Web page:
Expect economic growth – not recession – in coming years

By |  August 19, 2019

Source: SC Market Analytics. Click to enlarge.

The economy is slowing – not by much, but it is slowing.

The biggest reason is a leveling off in capital investments. This is probably due to the China trade uncertainty and, to a lesser extent, the 2020 election, with businesses holding back a little as we all try to figure out what next year looks like.

It is remarkable that the economy continues to do so well after nine-plus years of growth.

The corporate tax cuts gave us a boost, and reasonable China and USMCA (United States-Mexico-Canada Agreement) trade deals will give us another boost. Because of these things, we do not see a recession in the next two years. We see more growth and higher profits.

For construction, little has changed in the outlook. The private segments of residential and nonresidential are roughly flat for the next few years, and nonbuilding continues to grow.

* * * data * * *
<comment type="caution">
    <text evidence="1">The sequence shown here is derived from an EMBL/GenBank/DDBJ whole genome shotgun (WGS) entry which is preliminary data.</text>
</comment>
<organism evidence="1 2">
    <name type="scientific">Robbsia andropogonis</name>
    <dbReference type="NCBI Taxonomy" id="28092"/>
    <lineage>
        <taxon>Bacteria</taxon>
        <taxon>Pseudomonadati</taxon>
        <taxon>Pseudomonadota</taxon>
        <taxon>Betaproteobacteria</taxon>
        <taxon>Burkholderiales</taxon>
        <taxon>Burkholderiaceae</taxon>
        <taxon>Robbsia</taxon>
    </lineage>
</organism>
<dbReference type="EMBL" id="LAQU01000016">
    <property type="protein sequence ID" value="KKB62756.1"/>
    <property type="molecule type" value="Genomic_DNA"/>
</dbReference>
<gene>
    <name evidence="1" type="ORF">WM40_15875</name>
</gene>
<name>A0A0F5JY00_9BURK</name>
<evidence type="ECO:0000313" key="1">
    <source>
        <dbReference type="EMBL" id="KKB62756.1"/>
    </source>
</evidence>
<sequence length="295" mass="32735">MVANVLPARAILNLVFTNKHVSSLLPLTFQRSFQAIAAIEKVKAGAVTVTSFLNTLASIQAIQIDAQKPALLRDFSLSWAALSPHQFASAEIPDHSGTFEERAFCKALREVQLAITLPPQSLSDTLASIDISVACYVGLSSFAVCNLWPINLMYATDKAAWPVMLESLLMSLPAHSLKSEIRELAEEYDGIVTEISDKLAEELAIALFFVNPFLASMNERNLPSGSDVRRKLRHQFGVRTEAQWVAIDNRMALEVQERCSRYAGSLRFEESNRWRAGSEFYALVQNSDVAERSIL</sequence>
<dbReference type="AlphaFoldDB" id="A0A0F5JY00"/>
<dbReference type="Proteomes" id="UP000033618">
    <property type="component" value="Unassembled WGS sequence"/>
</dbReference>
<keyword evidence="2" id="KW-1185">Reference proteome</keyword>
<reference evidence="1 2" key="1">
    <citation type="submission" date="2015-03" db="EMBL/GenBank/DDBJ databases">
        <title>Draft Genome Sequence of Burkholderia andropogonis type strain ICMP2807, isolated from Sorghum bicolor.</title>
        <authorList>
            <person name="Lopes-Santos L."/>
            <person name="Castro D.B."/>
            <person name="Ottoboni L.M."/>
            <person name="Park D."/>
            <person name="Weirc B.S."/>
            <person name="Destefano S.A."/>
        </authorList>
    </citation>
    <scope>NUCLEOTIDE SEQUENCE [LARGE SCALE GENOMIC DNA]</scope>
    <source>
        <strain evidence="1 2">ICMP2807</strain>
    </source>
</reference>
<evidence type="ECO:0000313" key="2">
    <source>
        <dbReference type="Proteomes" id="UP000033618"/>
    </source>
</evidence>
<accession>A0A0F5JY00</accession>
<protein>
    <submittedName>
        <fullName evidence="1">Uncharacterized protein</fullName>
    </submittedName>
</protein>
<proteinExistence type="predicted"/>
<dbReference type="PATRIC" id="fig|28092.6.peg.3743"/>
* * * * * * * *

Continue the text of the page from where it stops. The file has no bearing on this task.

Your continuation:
There are two important factors pulling residential in opposite directions: low mortgage rates and good wage growth. These are pulling housing upward and fighting against higher home prices.

The wave of rent control laws is, however, gaining speed in states such as California. This will dampen investor spending on new rental units.

As an economist, I’ve heard stories of rent control that go back hundreds of years, and they never lead to enough new units to make it easy to get rid of the controls. The dynamic law of supply and demand tells you it never leads to better outcomes over time.

For nonbuilding, the outlook is good but not great. State and locally-funded projects will grow as tax receipts grow in most areas. The stalemate in Washington, D.C., means no major new federal funding for highways.

Adding up the segments results in solid increases in aggregate demand for the next few years.

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